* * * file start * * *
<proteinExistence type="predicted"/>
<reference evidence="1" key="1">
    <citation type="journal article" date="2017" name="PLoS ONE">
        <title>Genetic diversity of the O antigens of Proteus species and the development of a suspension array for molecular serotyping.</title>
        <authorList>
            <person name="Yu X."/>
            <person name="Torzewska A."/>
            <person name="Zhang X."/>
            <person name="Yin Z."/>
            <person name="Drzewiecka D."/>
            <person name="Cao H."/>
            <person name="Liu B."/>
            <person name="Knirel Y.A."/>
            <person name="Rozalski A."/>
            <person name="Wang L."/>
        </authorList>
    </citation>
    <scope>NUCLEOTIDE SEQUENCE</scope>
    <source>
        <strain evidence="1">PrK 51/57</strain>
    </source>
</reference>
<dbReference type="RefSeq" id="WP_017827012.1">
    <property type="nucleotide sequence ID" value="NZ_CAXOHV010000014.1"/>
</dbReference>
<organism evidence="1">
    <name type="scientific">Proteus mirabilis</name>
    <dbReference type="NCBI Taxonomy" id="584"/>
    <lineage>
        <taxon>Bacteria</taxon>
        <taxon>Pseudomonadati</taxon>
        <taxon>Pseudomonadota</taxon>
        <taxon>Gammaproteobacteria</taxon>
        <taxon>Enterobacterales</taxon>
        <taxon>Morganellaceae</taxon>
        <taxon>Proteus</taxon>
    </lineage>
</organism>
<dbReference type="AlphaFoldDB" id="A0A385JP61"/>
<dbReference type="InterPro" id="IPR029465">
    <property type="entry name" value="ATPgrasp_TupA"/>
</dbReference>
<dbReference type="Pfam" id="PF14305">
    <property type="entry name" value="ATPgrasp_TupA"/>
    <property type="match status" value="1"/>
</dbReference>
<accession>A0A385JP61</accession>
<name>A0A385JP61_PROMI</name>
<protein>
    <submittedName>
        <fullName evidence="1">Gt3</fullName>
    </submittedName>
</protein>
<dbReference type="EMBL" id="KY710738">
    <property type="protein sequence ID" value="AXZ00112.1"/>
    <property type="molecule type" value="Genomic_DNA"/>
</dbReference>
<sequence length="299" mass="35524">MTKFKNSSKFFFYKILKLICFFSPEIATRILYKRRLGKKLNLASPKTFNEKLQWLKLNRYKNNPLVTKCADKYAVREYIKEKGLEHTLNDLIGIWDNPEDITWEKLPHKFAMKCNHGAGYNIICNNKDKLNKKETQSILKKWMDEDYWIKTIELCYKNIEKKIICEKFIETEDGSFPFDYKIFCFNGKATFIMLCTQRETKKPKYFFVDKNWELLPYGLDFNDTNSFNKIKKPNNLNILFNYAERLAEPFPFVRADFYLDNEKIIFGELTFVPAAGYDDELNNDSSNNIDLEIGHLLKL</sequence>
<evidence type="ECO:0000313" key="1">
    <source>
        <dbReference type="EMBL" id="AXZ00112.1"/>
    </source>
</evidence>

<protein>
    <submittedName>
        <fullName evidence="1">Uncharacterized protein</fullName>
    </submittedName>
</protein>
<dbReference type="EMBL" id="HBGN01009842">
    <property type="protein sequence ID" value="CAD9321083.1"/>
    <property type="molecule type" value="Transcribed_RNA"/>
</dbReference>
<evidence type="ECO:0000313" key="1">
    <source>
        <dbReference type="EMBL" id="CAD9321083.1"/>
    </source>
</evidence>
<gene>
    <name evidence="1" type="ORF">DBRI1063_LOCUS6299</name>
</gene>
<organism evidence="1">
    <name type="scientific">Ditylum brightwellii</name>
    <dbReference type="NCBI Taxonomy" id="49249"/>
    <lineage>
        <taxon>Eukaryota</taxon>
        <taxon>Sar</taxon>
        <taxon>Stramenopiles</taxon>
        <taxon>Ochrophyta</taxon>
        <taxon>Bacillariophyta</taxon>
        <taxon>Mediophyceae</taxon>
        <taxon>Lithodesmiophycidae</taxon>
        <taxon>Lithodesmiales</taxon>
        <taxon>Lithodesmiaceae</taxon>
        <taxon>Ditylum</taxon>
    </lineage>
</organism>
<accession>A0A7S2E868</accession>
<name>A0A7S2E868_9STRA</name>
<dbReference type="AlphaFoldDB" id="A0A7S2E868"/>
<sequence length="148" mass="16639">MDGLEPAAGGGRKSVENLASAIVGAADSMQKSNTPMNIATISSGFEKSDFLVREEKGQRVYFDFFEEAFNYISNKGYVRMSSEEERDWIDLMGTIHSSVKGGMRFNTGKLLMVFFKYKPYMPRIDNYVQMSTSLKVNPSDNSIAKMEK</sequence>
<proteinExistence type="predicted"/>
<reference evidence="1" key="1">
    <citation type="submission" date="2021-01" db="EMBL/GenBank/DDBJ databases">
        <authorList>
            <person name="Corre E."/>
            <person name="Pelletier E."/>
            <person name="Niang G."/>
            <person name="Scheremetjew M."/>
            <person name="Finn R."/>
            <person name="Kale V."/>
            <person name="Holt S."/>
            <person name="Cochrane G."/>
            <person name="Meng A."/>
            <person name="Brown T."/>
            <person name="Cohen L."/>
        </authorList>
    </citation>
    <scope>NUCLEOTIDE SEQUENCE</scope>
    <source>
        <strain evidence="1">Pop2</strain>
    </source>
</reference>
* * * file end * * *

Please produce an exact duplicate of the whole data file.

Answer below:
<proteinExistence type="predicted"/>
<reference evidence="1" key="1">
    <citation type="journal article" date="2017" name="PLoS ONE">
        <title>Genetic diversity of the O antigens of Proteus species and the development of a suspension array for molecular serotyping.</title>
        <authorList>
            <person name="Yu X."/>
            <person name="Torzewska A."/>
            <person name="Zhang X."/>
            <person name="Yin Z."/>
            <person name="Drzewiecka D."/>
            <person name="Cao H."/>
            <person name="Liu B."/>
            <person name="Knirel Y.A."/>
            <person name="Rozalski A."/>
            <person name="Wang L."/>
        </authorList>
    </citation>
    <scope>NUCLEOTIDE SEQUENCE</scope>
    <source>
        <strain evidence="1">PrK 51/57</strain>
    </source>
</reference>
<dbReference type="RefSeq" id="WP_017827012.1">
    <property type="nucleotide sequence ID" value="NZ_CAXOHV010000014.1"/>
</dbReference>
<organism evidence="1">
    <name type="scientific">Proteus mirabilis</name>
    <dbReference type="NCBI Taxonomy" id="584"/>
    <lineage>
        <taxon>Bacteria</taxon>
        <taxon>Pseudomonadati</taxon>
        <taxon>Pseudomonadota</taxon>
        <taxon>Gammaproteobacteria</taxon>
        <taxon>Enterobacterales</taxon>
        <taxon>Morganellaceae</taxon>
        <taxon>Proteus</taxon>
    </lineage>
</organism>
<dbReference type="AlphaFoldDB" id="A0A385JP61"/>
<dbReference type="InterPro" id="IPR029465">
    <property type="entry name" value="ATPgrasp_TupA"/>
</dbReference>
<dbReference type="Pfam" id="PF14305">
    <property type="entry name" value="ATPgrasp_TupA"/>
    <property type="match status" value="1"/>
</dbReference>
<accession>A0A385JP61</accession>
<name>A0A385JP61_PROMI</name>
<protein>
    <submittedName>
        <fullName evidence="1">Gt3</fullName>
    </submittedName>
</protein>
<dbReference type="EMBL" id="KY710738">
    <property type="protein sequence ID" value="AXZ00112.1"/>
    <property type="molecule type" value="Genomic_DNA"/>
</dbReference>
<sequence length="299" mass="35524">MTKFKNSSKFFFYKILKLICFFSPEIATRILYKRRLGKKLNLASPKTFNEKLQWLKLNRYKNNPLVTKCADKYAVREYIKEKGLEHTLNDLIGIWDNPEDITWEKLPHKFAMKCNHGAGYNIICNNKDKLNKKETQSILKKWMDEDYWIKTIELCYKNIEKKIICEKFIETEDGSFPFDYKIFCFNGKATFIMLCTQRETKKPKYFFVDKNWELLPYGLDFNDTNSFNKIKKPNNLNILFNYAERLAEPFPFVRADFYLDNEKIIFGELTFVPAAGYDDELNNDSSNNIDLEIGHLLKL</sequence>
<evidence type="ECO:0000313" key="1">
    <source>
        <dbReference type="EMBL" id="AXZ00112.1"/>
    </source>
</evidence>

<protein>
    <submittedName>
        <fullName evidence="1">Uncharacterized protein</fullName>
    </submittedName>
</protein>
<dbReference type="EMBL" id="HBGN01009842">
    <property type="protein sequence ID" value="CAD9321083.1"/>
    <property type="molecule type" value="Transcribed_RNA"/>
</dbReference>
<evidence type="ECO:0000313" key="1">
    <source>
        <dbReference type="EMBL" id="CAD9321083.1"/>
    </source>
</evidence>
<gene>
    <name evidence="1" type="ORF">DBRI1063_LOCUS6299</name>
</gene>
<organism evidence="1">
    <name type="scientific">Ditylum brightwellii</name>
    <dbReference type="NCBI Taxonomy" id="49249"/>
    <lineage>
        <taxon>Eukaryota</taxon>
        <taxon>Sar</taxon>
        <taxon>Stramenopiles</taxon>
        <taxon>Ochrophyta</taxon>
        <taxon>Bacillariophyta</taxon>
        <taxon>Mediophyceae</taxon>
        <taxon>Lithodesmiophycidae</taxon>
        <taxon>Lithodesmiales</taxon>
        <taxon>Lithodesmiaceae</taxon>
        <taxon>Ditylum</taxon>
    </lineage>
</organism>
<accession>A0A7S2E868</accession>
<name>A0A7S2E868_9STRA</name>
<dbReference type="AlphaFoldDB" id="A0A7S2E868"/>
<sequence length="148" mass="16639">MDGLEPAAGGGRKSVENLASAIVGAADSMQKSNTPMNIATISSGFEKSDFLVREEKGQRVYFDFFEEAFNYISNKGYVRMSSEEERDWIDLMGTIHSSVKGGMRFNTGKLLMVFFKYKPYMPRIDNYVQMSTSLKVNPSDNSIAKMEK</sequence>
<proteinExistence type="predicted"/>
<reference evidence="1" key="1">
    <citation type="submission" date="2021-01" db="EMBL/GenBank/DDBJ databases">
        <authorList>
            <person name="Corre E."/>
            <person name="Pelletier E."/>
            <person name="Niang G."/>
            <person name="Scheremetjew M."/>
            <person name="Finn R."/>
            <person name="Kale V."/>
            <person name="Holt S."/>
            <person name="Cochrane G."/>
            <person name="Meng A."/>
            <person name="Brown T."/>
            <person name="Cohen L."/>
        </authorList>
    </citation>
    <scope>NUCLEOTIDE SEQUENCE</scope>
    <source>
        <strain evidence="1">Pop2</strain>
    </source>
</reference>